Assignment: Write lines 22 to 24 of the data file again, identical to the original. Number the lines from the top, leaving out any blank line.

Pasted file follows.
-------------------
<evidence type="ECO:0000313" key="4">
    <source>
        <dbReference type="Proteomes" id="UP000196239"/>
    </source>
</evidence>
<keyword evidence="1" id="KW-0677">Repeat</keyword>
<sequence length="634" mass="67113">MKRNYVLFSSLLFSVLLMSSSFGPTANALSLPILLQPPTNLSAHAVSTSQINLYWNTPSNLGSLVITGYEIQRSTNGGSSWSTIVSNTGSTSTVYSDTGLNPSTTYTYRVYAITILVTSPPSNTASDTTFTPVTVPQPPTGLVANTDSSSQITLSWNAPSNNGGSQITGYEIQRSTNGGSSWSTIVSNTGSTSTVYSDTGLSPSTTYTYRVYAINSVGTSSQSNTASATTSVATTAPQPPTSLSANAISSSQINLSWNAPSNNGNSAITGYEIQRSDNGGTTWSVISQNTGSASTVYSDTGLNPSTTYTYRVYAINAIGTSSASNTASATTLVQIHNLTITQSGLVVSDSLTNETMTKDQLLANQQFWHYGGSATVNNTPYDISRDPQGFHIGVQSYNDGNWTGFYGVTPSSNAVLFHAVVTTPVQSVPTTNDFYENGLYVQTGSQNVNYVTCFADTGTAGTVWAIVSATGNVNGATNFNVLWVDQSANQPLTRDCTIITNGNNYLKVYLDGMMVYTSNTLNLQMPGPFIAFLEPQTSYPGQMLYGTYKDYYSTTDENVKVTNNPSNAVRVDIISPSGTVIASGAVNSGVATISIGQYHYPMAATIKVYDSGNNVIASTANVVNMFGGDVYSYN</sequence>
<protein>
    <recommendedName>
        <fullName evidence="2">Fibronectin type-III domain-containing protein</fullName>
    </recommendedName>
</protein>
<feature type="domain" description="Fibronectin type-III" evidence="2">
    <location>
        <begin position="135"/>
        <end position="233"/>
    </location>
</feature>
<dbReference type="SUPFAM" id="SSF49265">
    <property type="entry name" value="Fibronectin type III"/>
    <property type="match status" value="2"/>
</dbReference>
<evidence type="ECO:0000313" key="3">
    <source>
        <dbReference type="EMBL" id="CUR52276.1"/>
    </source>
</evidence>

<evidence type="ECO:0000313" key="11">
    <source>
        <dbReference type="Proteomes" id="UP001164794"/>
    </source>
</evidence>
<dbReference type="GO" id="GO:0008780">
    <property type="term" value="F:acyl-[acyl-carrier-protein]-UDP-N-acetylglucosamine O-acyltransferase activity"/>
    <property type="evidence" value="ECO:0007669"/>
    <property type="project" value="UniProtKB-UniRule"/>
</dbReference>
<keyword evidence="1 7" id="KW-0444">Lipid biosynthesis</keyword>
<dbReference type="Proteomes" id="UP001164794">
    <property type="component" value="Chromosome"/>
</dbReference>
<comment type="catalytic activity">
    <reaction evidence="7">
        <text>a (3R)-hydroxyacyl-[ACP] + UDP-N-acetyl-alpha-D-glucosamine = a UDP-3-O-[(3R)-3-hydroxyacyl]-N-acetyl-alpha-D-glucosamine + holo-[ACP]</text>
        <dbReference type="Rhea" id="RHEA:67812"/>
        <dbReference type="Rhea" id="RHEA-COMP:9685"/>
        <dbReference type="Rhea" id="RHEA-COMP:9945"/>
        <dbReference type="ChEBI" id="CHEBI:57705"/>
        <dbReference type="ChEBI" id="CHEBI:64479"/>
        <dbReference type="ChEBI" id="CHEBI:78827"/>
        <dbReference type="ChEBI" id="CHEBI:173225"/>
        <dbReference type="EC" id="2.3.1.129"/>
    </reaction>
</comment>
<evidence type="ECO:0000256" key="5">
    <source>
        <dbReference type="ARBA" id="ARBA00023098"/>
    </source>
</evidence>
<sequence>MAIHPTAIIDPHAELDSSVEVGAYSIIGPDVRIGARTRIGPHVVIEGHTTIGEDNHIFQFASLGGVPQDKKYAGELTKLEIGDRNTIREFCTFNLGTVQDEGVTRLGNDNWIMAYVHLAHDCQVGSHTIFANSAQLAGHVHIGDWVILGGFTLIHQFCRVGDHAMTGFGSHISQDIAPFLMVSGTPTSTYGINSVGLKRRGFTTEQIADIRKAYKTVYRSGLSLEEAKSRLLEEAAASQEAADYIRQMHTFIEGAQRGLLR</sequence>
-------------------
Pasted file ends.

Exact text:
</dbReference>
<evidence type="ECO:0000313" key="3">
    <source>